Citizen Congress Watch yesterday called on all 335 legislative candidates to back reform proposals and pledge to refuse to abuse government funds to benefit assistants or their office.
All parties attended an event hosted by the legislative watchdog except the Chinese Nationalist Party (KMT).
The group said it would announce who signed the pledges by the middle of next month.
Photo: Wang Yi-sung, Taipei Times
Citizen Congress Watch chairman Tseng Chien-yuan (曾建元) told a news conference that there has been a spike in legislators failing to recuse themselves from conflicts of interests.
Group executive director Leo Chang (張宏林) said that incidents involving conflicts of interest have greatly affected the public’s confidence in the legislature, adding that Citizen Congress Watch hopes candidates would sign the pledge and uphold it if elected.
Democratic Progressive Party (DPP) Legislator Fan Yun (范雲), seeking to secure another term as a legislator-at-large, said the legislature always has room for improvement, even though Citizen Congress Watch considers DPP lawmakers to have excellent performance records, while the Legislative Yuan has earned international approval for transparency.
New Power Party (NPP) legislator-at-large candidate Wang Pao-hsuan (王寶萱) said that NPP legislators have all been considered “excellent” by the group and would continue to promote a more transparent legislature.
The party would continue to watch for issues that could pose conflicts of interest for its legislators, Wang added.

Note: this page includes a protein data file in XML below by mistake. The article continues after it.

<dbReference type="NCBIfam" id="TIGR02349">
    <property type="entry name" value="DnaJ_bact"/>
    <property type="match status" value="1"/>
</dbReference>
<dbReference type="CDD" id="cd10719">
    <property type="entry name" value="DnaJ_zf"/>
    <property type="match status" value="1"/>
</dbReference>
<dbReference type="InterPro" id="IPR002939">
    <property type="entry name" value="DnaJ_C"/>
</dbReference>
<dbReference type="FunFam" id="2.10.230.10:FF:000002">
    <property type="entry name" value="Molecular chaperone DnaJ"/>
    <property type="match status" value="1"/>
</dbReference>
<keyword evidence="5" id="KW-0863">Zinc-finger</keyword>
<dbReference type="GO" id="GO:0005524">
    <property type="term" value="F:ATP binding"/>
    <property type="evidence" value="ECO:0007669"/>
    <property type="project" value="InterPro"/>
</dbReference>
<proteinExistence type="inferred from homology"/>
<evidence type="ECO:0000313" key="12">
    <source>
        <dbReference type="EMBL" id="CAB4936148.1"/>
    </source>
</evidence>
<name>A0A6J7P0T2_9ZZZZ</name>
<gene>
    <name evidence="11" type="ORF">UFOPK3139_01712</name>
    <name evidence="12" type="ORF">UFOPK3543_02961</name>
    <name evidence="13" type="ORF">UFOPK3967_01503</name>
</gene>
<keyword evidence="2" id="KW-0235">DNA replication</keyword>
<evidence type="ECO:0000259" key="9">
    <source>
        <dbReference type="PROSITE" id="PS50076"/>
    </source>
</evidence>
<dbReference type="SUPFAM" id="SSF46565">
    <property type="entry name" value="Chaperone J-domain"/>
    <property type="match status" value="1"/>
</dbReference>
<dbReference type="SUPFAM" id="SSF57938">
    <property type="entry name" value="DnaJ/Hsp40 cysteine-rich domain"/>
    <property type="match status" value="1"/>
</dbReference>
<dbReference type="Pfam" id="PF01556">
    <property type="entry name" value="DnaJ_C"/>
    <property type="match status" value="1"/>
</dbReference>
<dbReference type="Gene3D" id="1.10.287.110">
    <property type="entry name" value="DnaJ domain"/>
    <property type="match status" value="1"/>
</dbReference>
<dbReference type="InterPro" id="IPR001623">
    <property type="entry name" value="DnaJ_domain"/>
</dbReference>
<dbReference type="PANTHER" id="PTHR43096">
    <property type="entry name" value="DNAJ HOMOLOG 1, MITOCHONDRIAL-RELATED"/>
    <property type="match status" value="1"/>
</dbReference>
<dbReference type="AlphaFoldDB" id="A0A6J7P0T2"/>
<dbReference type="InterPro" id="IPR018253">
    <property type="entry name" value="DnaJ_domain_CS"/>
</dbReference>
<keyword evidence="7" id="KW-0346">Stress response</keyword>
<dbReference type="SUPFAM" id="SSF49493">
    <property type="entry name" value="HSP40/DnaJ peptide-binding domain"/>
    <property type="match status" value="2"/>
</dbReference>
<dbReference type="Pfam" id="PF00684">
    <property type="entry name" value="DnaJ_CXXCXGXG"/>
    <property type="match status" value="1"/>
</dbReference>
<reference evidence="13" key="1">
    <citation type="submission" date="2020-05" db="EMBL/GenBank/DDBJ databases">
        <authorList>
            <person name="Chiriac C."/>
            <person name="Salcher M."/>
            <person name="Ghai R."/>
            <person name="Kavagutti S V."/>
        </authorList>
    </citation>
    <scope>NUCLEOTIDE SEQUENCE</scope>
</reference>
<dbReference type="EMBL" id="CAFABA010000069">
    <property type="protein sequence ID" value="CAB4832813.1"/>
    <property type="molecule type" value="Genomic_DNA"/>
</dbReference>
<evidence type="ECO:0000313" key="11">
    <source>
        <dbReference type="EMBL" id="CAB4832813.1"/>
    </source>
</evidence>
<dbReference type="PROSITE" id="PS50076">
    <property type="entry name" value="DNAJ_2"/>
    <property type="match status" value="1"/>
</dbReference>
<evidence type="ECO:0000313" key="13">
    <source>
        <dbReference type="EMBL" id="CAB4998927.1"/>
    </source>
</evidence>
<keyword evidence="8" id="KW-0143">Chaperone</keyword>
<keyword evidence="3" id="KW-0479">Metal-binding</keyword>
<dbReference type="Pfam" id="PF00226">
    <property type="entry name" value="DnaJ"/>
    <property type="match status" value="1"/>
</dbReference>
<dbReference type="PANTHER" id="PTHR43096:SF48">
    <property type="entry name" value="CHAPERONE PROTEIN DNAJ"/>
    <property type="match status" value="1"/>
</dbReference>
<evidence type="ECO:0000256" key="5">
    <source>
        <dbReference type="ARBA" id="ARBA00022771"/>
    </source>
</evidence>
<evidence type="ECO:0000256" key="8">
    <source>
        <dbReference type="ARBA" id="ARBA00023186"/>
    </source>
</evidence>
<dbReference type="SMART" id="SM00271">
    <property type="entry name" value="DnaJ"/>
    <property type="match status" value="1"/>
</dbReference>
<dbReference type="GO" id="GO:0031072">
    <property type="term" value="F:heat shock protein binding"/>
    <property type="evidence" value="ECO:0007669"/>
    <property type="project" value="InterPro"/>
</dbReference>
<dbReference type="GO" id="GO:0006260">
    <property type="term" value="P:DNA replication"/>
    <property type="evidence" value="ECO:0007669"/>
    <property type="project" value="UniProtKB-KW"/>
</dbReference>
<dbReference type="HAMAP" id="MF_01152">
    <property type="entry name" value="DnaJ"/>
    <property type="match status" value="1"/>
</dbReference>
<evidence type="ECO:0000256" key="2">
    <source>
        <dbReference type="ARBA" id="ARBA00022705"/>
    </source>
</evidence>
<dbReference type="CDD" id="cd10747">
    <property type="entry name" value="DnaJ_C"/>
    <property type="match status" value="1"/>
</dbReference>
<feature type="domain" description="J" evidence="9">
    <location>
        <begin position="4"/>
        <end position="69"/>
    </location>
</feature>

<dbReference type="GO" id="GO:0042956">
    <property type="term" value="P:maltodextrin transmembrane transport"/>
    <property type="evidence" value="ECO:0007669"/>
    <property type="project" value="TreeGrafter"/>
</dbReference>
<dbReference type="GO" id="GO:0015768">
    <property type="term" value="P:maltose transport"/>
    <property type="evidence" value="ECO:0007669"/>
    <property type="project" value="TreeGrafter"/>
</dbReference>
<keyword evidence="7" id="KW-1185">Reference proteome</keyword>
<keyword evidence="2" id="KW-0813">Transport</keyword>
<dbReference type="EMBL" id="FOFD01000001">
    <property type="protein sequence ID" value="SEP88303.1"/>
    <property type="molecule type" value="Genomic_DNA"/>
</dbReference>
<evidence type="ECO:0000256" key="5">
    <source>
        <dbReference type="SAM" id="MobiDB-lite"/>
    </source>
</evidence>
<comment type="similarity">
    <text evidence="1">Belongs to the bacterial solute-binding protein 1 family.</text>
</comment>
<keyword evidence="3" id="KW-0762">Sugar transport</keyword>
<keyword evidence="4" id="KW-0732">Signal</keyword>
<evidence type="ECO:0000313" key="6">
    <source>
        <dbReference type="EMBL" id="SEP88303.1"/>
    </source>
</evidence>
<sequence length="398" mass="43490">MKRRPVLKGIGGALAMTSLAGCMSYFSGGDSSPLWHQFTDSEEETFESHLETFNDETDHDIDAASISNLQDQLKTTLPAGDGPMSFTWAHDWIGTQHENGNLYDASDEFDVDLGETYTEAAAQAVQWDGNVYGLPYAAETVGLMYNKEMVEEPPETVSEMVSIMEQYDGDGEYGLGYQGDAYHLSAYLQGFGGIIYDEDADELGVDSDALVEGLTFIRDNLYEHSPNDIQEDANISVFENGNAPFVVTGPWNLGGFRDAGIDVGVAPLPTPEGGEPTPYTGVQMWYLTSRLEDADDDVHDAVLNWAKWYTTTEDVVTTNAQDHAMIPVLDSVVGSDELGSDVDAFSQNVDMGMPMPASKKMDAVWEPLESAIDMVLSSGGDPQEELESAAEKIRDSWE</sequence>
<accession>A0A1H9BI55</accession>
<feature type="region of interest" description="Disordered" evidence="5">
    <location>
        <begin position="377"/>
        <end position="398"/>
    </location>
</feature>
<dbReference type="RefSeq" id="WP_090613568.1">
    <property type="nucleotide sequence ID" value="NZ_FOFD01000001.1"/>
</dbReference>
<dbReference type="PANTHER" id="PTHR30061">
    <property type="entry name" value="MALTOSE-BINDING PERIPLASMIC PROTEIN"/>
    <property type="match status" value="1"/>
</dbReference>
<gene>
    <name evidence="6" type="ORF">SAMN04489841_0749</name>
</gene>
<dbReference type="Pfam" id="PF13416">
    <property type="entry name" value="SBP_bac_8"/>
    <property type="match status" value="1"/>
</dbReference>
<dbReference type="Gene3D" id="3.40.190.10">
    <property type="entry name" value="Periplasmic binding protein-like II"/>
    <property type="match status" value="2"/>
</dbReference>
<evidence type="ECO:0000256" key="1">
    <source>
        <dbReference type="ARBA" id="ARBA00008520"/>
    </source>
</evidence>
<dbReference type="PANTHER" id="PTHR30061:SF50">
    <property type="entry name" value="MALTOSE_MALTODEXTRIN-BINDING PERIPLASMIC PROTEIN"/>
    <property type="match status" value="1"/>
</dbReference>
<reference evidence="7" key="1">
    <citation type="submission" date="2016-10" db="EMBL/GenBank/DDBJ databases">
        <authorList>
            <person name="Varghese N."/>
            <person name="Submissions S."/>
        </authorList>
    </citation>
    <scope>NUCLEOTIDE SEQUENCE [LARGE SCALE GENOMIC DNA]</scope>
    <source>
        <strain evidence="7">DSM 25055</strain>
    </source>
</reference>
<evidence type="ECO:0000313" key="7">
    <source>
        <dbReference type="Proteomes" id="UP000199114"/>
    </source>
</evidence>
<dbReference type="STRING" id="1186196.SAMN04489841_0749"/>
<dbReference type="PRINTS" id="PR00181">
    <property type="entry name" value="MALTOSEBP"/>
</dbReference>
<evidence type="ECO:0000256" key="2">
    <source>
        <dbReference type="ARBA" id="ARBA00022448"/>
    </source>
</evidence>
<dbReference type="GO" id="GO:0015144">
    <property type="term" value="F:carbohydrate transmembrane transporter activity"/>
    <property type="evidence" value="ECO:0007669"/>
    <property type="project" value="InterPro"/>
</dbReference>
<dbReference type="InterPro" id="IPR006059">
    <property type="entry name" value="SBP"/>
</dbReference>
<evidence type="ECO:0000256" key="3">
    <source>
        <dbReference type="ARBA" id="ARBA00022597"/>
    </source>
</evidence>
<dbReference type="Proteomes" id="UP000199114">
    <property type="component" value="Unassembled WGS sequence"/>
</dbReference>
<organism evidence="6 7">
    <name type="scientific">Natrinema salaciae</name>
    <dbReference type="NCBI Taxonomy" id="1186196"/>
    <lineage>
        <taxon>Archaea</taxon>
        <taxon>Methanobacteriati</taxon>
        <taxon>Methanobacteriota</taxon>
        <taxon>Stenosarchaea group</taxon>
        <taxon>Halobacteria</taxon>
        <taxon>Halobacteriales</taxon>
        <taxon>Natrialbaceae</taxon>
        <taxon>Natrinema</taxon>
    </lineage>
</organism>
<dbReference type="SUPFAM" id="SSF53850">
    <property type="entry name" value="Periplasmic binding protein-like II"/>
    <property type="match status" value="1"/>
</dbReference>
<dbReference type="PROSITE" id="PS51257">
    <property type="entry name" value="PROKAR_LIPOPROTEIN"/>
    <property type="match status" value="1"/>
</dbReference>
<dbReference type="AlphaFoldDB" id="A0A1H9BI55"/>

Taiwan Statebuilding Party legislator-at-large candidate Shih Wei-chu (史惟筑) said her party was glad to see Citizen Congress Watch’s proposed list of pledges, but added that more emphasis should be given to addressing Chinese infiltration efforts.
The party proposed two additional pledges: that candidates with significant investments in China be considered ineligible to run and that candidates be screened for national security reasons, Shih said.
Her comments referred to the KMT and the DPP nominating Chinese immigrants for their legislator-at-large lists.
Former People First Party legislator Chen Yi-chieh (陳怡潔) said the party had worked on legislative reform efforts before, and if it wins enough seats to form a caucus, it would work closely with Citizen Congress Watch.
While the People First Party agreed with most of the political watchdog’s pledges, legislators are elected representatives of the public, Chen said, adding that the group’s call for regulating the “commitment” of legislators should be further discussed.
Citizen Congress Watch called for legislative candidates to promise to not abuse their office, sign a nondisclosure agreement to not reveal national security secrets discussed during hearings, and draft laws that would ensure their full-time commitment as legislators — preventing them from holding positions at for-profit businesses during their time in office — and to be transparent about their positions.
It also called on candidates to be disciplined, uphold legislative transparency, publicize reports on foreign inspections, observe due process in the confirmations of officials, be timely on national spending reviews, and draft legislation granting the legislature powers of investigation and to hold hearings.
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